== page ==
AgriTech Better Origin Raises $16M for AI-Powered Sustainable Farms

Better Origin, AI, farming, food chain, livestock

Better Origin, the AgriTech startup that uses artificial intelligence-powered insect farms to repair the broken food chain, has raised $16 million to help return the chain to its sustainable roots, the lead funder announced Thursday (April 7).

The funding will be used to hire staff to fill engineering, biology, marketing and operations positions. In addition, the latest cash infusion will allow for further product and technology development to help grow the company. Better Origin currently specializes in poultry but plans to expand into new livestock areas.

This Series A round was led by  Balderton Capital, the London-based venture capital firm with participation from existing investors Fly Ventures and Metavallon VC.

The mission of the United Kingdom-based company is to transform how to feed the growing population safely, securely and sustainably by turning the global food supply chain into a local one.

Better Origin said its AI-powered insect mini-farms were developed to take local food waste from grocery stores and convert it into high-quality, sustainable animal feed.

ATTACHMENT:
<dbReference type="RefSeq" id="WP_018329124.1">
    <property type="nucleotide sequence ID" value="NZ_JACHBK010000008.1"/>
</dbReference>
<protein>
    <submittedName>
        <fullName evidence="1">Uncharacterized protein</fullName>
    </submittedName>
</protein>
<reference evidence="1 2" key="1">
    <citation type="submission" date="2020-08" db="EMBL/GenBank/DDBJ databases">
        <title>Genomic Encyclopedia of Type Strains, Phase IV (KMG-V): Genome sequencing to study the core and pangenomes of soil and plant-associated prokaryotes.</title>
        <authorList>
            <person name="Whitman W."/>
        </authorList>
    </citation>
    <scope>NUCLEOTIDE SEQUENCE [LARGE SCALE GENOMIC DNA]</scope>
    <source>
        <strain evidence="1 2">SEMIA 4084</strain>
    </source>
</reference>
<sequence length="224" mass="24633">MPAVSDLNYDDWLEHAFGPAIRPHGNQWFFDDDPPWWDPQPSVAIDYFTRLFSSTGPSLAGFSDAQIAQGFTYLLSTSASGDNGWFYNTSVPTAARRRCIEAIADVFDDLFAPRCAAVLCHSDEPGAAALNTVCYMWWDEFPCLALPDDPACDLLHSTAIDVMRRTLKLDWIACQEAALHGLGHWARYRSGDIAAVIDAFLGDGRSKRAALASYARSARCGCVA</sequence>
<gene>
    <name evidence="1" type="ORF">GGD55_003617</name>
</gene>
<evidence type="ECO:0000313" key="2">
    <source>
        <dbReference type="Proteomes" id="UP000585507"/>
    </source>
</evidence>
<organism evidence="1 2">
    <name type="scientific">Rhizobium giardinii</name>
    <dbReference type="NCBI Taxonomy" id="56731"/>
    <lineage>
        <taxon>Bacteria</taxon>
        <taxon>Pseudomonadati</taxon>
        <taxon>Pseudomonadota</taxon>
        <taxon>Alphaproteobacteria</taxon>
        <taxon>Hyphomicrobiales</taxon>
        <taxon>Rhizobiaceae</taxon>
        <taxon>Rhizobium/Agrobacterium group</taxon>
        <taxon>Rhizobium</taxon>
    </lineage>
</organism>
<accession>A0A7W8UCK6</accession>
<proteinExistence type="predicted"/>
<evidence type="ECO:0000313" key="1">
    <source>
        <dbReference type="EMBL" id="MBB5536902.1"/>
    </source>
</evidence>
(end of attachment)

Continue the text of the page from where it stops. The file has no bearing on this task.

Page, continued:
By doing that, Better Origin said it eliminates the need to ship animal feed internationally and help fix the lack of sustainability and security in global food supply chains.

These insect farms are intended to create the conditions found in nature where food is eaten by insects and turned into essential nutrients for other animals to grow.

“The food chain is fundamentally broken, and it’s putting the future of our food security at risk,” said Better Origin CSO and Founder Miha Pipan in a statement. “We’ve built a solution that aims to finally fix these flaws from the inside out.”

In an interview with PYMNTS, Sonia Lo, then-CEO of Crop One Holdings, which operates vertical farms, said AI and analytics are key to growing crops with precision.

Read more: Farming’s AI, Data Driven (And Vertical) Tech Revolution

She said that vertical farming “essentially electrifies agriculture,” she said, adding that “anywhere that you can generate an electron you can grow food.”